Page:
We see here then two undertakers, the king and Israel, who by consequence are responsible one for another and each for the whole. For as when Caius and Titus have promised jointly to pay to their creditor Seius a certain sum, each of them is obligated for himself and his companion, and the creditor may demand the sum from which of them he pleases. Likewise, the king for himself, and Israel for itself are responsible to see to it that the church is not damaged. If either of them turn out to be negligent of their covenant, God may justly demand the whole from whichever of the two He pleases; more probably from the people than from the king, because many cannot so easily slip away as one, and have better means to repay the debts than one alone. In like manner, when two men are indebted, especially to the public treasury, the one is in such manner accountable for the other that he can take no benefit of the division granted by the new constitutions of Justinian. So likewise the king and Israel, promising to pay tribute to God, who is the King of Kings, for accomplishment whereof, the one is obliged for the other. And as two covenanters sign a contract, their mutual obligation that exposes them to forfeitures and hazards, the failings of the one causes damage to the other: so that if the people of Israel forsake their God and the king doesn't care, he is justly guilty of Israel's delinquency. In like manner, if the king starts to worship false gods, and, not content with his own idolatry, encourages his subjects to follow after him, attempting by all means to ruin the church, and if Israel seek not to withdraw him from his rebellion, and contain him within the limits of obedience, they make the king's transgression their own.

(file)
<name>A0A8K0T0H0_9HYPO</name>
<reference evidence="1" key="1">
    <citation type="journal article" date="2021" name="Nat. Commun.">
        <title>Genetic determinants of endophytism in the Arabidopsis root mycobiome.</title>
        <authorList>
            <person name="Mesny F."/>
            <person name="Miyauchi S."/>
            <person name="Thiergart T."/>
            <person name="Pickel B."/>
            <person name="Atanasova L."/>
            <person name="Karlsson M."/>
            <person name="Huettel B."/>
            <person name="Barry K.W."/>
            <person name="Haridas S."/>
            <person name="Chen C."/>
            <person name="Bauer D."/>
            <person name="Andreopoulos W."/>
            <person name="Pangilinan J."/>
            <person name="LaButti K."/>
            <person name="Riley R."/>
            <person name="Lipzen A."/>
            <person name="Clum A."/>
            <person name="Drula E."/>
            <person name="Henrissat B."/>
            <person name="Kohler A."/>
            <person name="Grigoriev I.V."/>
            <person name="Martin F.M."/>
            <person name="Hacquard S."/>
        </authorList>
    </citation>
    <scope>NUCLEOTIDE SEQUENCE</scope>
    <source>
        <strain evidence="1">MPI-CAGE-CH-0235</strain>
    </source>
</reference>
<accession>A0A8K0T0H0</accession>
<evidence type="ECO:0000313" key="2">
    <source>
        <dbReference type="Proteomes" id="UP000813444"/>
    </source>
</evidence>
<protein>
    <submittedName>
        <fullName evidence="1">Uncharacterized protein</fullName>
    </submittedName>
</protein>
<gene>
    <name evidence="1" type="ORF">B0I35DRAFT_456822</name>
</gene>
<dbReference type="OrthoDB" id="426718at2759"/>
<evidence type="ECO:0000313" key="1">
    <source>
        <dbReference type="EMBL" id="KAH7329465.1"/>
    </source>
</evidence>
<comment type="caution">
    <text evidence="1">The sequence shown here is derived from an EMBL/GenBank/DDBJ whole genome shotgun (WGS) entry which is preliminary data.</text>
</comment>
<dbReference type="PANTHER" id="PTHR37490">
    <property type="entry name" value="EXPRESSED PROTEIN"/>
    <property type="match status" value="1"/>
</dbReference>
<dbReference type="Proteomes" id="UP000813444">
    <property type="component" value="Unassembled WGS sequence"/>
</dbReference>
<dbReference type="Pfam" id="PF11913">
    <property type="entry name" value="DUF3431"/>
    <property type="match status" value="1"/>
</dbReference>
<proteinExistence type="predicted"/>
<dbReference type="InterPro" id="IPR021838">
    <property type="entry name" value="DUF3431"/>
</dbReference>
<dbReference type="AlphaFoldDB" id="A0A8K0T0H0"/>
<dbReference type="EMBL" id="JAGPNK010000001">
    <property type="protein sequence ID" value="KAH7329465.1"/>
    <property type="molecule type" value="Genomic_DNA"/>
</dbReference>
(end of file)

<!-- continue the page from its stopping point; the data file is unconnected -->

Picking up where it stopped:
As when there is danger that one of the debtors frittering away his substance may make himself unable to meet his obligation, the other must satisfy the creditors who do not deserve to suffer loss; though one of his debtors has squandered his estate, this principle applies in the case of Israel toward their king, and of the king towards Israel. If one of them becomes an idolater or breaks the covenant in any other sort, the one of them must pay the forfeiture and be punished for the other. Now that the covenant of which we at this time treat is of this nature, it appears also by other testimonies of Holy Scripture. Saul being established king of Israel, Samuel, priest and prophet of the Lord, speaks in this manner to the people. "Both you and your king which is over you serve the Lord your God, but if you persevere in malice" (he taxes them of malice for that they preferred the government of a man before that of God) "you and your king shall perish." (2 Sam. 12:14-15) He adds after the reason, "for it has pleased God to choose you for His people." (2 Sam. 12:22) You see here both the parties evidently shared in the condition and the punishment. In like manner Asa, king of Judah, by the council of the prophet Assary, assembles all the people at Jerusalem, to wit, Judah and Benjamin, to enter into covenant with God. There came also a number of men from the tribes of Ephraim, Manasses, and Simeon, who were come there to serve the Lord according to His own ordinance. After the sacrifices were performed according to the law, the covenant was contracted in these terms, "Whosoever shall not call upon the Lord God of Israel, be he the least or the greatest, let him die the death." (2 Chr. 15:12-15) In making mention of the greatest, you see that the king himself is not excepted from the designed punishment.